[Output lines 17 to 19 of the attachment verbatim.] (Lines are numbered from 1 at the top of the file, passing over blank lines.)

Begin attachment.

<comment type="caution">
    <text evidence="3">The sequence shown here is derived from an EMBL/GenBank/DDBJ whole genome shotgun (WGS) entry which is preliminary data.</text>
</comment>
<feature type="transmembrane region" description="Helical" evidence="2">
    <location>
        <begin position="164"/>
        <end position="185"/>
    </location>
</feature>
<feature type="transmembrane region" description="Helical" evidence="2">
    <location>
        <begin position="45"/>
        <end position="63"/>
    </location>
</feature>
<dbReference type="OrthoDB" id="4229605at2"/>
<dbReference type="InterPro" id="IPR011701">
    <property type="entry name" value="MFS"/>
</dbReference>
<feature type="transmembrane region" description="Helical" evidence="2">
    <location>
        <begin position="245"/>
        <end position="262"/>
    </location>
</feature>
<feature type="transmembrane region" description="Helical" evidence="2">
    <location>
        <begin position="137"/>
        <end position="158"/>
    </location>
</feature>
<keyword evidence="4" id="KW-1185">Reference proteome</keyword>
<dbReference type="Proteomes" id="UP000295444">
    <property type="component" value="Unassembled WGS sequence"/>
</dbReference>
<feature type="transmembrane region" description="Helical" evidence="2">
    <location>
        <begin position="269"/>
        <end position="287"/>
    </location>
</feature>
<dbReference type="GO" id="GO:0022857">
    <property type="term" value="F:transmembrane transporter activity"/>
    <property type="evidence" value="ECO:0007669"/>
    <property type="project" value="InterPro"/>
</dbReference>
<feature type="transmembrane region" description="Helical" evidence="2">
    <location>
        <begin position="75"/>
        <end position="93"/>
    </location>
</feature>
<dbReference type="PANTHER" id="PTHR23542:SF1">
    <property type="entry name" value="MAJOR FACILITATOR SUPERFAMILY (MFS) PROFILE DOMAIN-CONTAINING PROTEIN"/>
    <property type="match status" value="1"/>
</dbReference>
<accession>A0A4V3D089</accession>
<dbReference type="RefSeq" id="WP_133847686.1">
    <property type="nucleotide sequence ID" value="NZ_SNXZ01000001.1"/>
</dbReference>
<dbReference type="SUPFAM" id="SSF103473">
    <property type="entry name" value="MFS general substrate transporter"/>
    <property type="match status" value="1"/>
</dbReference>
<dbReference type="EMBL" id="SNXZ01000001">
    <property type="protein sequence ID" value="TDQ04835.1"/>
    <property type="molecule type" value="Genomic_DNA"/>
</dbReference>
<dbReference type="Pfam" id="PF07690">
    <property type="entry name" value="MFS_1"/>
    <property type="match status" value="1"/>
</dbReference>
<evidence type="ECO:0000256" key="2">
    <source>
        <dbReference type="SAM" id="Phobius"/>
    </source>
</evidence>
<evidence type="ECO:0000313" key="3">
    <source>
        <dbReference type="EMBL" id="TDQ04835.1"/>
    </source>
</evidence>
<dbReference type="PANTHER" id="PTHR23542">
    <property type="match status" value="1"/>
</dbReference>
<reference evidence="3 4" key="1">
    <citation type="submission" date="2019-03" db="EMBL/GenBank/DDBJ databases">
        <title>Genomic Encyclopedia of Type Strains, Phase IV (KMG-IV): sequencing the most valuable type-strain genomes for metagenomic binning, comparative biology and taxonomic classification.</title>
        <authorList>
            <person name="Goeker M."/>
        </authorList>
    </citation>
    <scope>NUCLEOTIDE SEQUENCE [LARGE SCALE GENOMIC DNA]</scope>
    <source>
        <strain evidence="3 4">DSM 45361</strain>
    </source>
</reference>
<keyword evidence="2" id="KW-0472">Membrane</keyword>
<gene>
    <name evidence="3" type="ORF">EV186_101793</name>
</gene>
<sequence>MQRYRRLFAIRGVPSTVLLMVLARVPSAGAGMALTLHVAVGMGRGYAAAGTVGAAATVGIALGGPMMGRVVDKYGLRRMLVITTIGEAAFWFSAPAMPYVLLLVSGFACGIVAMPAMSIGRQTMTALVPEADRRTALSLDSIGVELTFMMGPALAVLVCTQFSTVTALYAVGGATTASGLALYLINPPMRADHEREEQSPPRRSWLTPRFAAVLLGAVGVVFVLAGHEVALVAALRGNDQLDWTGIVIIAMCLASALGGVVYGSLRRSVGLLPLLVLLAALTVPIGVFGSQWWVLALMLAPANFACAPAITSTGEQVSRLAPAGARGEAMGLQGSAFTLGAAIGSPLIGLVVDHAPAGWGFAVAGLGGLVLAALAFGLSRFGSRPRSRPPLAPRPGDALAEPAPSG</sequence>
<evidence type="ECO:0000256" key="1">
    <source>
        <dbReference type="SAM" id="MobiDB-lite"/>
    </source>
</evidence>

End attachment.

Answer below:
<dbReference type="InterPro" id="IPR011701">
    <property type="entry name" value="MFS"/>
</dbReference>